Places to Visit

Know about Haldighati Museum on Maharana Pratap Jayanti

Located on a high hill on the west of Chetak Magri between Khamnore and Balicha village on the border of Udaipur and Rajsamand district is the splendid Maharana Pratap Museum. It covers an area of about 15000 sq. meters and is about 40 km from Udaipur. Situated near Chetak Smarak built in the memory of Pratap’s faithful steed Chetak, the area used to be deserted. Impelled by a stray remark that this place near Haldighati where the famous battle between Maharana Pratap and Raja Man Singh was fought deserved a museum. Mohan Shrimali who belongs to Balicha village took up the stupendous task of building a museum to showcase the life and achievements of legend Maharana Pratap. In this project, Shrimali got the support and guidance of the great freedom fighter and member of the constituent assembly, Balwant Singh Mehta. He resighted from his well-paid govt. job sold his parental farmland and pucca house and took a loan to complete his dream two crore project in 12 years. The museum was inaugurated by the erstwhile governor of Rajasthan Anshuman Singh on 19th January 2003 in the presence of other dignitaries.

Haldighati Museum
Source: Tripadvisor

The museum displays in the form of attractive models, pictures are tableau of the royal emblem of Mewar, the sacrifice of Panna Dhai, Mahara Pratap discussing his strategies with his ministers and chiefs, Pratap’s union with his horse Chetak, scenes of Pratap’s life in the jungle, eating bread made of grass, the vow taken by Gadia Lohars not to live in houses, scenes of Chittorgarh and other events related to Pratap’s life. The models some of which are made from fiber are operated by electricity and become lively by the accompanying music, sound and light effects. Also highlighted are those persons who were associated with the battle of Haldighati. Mansingh Jhala, Hakim Khan Soori, Ramshah Tanwar, Shalivahan Tansror, Pratap Singh Tanwar, Bhilu Rana Punja, Veer Pradhan Bhamashah, Veer Purohit Jagannath, Kalyan Podiyar, Mansingh Sajjawat (Delwarora), Tarachand Kavedia, Rana Sangha Chundawat, Bheemsingh Dodia, Ramdas Rathore, Mansingh Sonagora (Pali), Mahasahani Jagannath, Purohit Gopinath Rawal, Krishnadas Chundawat, Mehta Jaimalla, Barkat Jaisa Sauda, Barkat Kesav Sonda, Bhawani Singh Tanwar, Mehta Ratanchand Charan, Roma Sandhu, etc.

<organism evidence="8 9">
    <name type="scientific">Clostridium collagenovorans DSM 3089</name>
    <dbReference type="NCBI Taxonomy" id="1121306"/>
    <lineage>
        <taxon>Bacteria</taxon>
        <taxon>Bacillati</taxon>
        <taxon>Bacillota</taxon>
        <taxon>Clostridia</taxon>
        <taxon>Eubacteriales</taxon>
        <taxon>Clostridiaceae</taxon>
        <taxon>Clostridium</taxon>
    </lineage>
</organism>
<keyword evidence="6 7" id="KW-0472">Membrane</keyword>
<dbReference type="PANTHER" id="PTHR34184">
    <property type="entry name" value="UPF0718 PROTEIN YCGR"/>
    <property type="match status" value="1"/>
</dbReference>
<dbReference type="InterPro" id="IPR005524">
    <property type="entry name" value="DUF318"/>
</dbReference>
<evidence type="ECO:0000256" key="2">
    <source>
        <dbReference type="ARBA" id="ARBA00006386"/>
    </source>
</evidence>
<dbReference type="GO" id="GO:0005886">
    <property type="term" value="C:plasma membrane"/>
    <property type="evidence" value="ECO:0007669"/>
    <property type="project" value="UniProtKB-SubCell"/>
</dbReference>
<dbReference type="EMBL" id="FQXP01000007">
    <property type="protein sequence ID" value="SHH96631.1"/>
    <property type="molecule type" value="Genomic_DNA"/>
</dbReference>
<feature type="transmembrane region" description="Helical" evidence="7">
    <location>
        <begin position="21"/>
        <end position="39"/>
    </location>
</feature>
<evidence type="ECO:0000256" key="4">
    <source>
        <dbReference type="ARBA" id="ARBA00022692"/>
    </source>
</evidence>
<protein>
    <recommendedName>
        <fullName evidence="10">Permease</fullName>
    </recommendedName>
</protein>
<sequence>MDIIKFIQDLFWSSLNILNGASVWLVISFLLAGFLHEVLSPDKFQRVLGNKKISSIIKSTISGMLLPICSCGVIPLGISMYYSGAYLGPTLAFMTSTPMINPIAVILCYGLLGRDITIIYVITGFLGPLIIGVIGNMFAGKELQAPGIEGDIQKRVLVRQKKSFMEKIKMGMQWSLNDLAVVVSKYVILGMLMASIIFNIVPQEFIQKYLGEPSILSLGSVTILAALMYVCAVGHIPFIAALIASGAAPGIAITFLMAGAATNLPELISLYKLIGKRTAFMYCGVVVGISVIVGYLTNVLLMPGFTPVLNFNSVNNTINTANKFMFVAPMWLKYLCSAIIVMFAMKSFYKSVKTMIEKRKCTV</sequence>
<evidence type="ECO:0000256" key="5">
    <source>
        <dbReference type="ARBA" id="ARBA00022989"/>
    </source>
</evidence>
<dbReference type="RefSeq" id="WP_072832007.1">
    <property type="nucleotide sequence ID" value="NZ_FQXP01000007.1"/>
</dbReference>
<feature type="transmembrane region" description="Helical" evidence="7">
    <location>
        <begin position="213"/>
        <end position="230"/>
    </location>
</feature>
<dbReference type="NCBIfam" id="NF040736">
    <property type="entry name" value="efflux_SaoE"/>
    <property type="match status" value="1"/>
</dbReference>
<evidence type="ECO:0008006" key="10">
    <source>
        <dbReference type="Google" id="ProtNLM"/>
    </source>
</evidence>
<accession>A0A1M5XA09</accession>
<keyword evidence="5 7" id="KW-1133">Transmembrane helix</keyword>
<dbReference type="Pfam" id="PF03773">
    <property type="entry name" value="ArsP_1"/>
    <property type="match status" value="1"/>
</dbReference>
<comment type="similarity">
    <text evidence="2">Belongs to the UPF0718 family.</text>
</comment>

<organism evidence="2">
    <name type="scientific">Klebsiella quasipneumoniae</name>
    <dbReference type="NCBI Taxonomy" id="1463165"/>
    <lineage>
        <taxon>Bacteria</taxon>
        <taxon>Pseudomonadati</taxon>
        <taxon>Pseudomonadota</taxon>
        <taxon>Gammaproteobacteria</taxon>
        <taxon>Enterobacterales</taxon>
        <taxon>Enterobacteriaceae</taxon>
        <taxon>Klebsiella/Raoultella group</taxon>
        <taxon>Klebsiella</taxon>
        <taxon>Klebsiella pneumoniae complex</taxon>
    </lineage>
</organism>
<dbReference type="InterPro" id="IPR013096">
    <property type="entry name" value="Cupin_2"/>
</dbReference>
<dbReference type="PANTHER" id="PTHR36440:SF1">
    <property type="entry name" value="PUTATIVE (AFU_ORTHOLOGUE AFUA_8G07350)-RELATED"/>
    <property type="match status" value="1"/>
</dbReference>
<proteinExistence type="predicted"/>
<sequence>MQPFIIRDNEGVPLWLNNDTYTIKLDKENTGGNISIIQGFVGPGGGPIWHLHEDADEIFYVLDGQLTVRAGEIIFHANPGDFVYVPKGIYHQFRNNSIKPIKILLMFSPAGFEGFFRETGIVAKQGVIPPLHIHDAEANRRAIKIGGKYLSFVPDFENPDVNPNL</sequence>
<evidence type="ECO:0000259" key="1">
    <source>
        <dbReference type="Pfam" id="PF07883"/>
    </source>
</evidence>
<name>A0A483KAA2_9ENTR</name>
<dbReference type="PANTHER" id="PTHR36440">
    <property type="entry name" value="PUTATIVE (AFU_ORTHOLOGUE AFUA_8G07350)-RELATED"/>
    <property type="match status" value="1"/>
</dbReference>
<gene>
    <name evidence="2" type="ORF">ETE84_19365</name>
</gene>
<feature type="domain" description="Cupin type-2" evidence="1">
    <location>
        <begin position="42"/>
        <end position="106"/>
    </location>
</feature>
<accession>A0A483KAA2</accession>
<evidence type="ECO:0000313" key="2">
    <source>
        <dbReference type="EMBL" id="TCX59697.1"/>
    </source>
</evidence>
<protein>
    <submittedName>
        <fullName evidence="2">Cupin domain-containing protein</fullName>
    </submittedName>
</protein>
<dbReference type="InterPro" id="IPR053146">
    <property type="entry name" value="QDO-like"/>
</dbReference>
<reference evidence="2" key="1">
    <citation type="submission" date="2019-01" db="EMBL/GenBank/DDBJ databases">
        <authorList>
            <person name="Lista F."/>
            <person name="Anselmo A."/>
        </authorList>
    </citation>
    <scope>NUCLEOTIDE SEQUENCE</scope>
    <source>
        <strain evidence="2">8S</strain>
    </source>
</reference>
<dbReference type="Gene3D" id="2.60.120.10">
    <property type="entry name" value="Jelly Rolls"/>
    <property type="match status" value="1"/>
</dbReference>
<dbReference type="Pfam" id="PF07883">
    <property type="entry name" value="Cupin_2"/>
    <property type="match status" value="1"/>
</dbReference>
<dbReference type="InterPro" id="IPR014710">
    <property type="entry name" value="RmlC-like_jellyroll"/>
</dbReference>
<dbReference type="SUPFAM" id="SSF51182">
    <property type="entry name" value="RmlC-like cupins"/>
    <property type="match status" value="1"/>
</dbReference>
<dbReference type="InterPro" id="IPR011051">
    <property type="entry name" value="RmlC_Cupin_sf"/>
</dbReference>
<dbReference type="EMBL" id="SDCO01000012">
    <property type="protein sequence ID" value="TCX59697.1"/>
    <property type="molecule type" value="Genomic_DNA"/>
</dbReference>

Haldighati Museum